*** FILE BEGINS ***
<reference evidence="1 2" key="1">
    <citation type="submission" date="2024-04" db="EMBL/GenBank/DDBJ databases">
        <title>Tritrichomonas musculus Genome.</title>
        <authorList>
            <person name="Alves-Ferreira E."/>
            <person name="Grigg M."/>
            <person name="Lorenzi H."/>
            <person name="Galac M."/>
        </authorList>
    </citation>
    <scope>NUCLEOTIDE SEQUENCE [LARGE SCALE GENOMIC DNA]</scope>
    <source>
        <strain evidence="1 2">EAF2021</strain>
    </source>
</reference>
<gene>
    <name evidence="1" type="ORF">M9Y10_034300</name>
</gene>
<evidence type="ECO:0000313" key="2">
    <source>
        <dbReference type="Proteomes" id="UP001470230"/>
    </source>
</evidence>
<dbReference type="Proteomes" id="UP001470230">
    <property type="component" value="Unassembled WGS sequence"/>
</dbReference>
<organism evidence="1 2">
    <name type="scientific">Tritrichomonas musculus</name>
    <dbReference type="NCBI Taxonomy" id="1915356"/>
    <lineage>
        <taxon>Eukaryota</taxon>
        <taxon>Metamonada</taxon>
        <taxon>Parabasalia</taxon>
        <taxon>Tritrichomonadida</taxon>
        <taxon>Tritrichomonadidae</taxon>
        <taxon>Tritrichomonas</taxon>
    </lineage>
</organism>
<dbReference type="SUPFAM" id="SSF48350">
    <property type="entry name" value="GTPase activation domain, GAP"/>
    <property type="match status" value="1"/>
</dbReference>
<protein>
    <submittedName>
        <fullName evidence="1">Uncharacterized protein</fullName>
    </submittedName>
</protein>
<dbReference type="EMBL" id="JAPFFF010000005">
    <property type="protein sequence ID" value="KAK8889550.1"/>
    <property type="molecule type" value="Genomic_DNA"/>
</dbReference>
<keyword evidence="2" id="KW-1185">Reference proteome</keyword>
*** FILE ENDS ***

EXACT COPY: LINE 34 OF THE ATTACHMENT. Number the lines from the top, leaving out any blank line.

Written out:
        <taxon>Tritrichomonadida</taxon>